Cancer survivors face mounting continuing care costs

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Cancer survivorship is increasing, but so is the financial toll exacted on these survivors. A report in the CDC publication Morbidity and Mortality Weekly Report that examined data from the U.S. Agency for Healthcare Research and Quality's 2008-2011 Medical Expenditure Panel Survey estimated productivity losses for cancer survivors aged 18 and older, as well as an increased financial burden.

According to the CDC, the number of cancer survivors in the United States increase from 3 million survivors in 1971 to 13.4 million cancer survivors in 2012. Advances to early detection and treatment as well as new cancer treatments have fueled this increase, and CDC researchers expect the survivor total to increase by some 30 percent over the next decade, bringing the number of cancer survivors to approximately 18 million.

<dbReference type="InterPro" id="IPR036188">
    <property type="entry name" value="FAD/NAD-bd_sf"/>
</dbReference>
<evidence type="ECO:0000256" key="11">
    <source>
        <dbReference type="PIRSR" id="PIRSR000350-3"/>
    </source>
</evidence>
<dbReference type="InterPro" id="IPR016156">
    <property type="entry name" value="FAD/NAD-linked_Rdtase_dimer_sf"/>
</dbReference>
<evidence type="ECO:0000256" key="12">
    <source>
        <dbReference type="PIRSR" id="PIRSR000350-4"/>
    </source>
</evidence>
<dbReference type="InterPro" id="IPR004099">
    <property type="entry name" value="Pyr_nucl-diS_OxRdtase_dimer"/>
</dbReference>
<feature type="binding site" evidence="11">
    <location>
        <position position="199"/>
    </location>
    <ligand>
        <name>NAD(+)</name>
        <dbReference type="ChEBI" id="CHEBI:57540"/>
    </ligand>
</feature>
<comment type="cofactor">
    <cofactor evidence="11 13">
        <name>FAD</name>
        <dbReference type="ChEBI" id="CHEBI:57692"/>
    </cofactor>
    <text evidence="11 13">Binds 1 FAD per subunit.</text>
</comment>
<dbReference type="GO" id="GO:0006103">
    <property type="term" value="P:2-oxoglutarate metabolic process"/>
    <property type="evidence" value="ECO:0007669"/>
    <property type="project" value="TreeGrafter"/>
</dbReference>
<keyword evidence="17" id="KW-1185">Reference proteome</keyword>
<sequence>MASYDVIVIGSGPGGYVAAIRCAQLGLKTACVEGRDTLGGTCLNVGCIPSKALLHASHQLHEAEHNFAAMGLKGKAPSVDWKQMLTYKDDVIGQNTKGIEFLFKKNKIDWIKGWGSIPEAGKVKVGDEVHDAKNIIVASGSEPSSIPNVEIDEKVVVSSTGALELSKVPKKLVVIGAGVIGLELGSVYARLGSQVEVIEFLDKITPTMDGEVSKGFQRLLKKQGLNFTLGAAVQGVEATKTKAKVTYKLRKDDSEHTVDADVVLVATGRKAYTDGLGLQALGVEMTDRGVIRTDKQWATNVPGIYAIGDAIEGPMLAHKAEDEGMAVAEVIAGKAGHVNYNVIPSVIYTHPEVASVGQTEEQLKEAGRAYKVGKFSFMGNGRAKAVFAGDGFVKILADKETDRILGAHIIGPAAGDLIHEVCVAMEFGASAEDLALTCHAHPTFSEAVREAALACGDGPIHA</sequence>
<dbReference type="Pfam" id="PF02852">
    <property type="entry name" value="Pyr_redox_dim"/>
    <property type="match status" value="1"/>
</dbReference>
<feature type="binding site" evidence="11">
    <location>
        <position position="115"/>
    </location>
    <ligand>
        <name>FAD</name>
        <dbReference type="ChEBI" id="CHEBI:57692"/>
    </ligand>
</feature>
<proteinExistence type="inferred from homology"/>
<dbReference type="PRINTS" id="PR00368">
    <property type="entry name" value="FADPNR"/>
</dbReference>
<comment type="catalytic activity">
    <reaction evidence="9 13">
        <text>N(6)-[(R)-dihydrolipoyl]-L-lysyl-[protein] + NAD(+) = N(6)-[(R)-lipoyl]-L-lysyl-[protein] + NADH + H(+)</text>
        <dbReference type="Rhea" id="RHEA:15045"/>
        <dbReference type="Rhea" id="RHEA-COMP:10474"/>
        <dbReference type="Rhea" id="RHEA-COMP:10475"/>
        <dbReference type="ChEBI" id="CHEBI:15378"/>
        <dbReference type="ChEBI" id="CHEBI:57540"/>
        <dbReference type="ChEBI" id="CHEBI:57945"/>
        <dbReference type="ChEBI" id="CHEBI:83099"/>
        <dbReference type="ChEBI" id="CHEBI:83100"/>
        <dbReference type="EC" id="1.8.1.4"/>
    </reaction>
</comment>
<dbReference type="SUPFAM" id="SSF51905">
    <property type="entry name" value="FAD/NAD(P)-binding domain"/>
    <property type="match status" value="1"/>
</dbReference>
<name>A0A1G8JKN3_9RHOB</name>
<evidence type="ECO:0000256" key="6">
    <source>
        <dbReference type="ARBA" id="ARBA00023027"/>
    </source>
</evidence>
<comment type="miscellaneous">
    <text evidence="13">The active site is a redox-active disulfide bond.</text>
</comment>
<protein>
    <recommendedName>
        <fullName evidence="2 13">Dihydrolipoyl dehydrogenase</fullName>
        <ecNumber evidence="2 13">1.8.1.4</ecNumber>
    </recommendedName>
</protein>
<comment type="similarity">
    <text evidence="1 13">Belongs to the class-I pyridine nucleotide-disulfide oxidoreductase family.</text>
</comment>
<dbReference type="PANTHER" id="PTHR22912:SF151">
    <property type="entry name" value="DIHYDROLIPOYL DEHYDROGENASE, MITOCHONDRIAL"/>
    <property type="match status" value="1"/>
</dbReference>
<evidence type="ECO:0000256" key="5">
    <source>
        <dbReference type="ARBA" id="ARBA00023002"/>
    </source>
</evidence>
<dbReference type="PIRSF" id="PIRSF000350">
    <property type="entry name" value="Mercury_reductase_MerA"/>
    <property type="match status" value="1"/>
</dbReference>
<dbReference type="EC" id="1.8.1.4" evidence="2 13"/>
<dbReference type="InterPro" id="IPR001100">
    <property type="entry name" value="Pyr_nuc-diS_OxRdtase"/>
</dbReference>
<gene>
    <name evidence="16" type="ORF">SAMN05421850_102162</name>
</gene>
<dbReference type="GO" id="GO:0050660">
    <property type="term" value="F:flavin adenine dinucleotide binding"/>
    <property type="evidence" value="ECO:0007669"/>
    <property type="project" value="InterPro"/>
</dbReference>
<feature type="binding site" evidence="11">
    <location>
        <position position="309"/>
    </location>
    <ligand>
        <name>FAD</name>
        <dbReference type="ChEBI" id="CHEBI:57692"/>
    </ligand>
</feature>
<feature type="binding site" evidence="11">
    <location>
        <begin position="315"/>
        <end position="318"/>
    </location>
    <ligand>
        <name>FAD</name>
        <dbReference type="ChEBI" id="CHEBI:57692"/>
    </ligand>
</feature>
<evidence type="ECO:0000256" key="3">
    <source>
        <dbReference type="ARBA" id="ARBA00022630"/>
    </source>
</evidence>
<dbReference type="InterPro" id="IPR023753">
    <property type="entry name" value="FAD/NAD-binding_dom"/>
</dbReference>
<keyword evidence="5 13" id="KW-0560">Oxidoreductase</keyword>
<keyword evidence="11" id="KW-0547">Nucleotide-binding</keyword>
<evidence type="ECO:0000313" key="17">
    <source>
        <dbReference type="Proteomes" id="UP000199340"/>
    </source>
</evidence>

Although these number are very promising, these survivors face financial burdens beyond the norm. Many have trouble re-entering the workplace due to physical limitations, concentration issues, etc. At the same time, the cost of ongoing treatments such as chemotherapy or radiotherapy must be paid. Male survivors of cancer had annual medical costs of more than $8,000 per person (compared with $3,900 for men with no history of cancer) and female survivors had an average of $8,400 in yearly medical costs (versus $5,100 for women who never had cancer), the researchers found.

Cancer survivors face mounting continuing care costs
Cancer survivors face mounting continuing care costs
People who survive cancer are likely to face a lifelong drain on their finances as they pay for mounting medical expenses year after year, a new government report finds.

According to the researchers from the U.S. Centers for Disease Control and Prevention, male and female cancer survivors incur annual medical costs that are almost two times greater than those of people who haven't had cancer.

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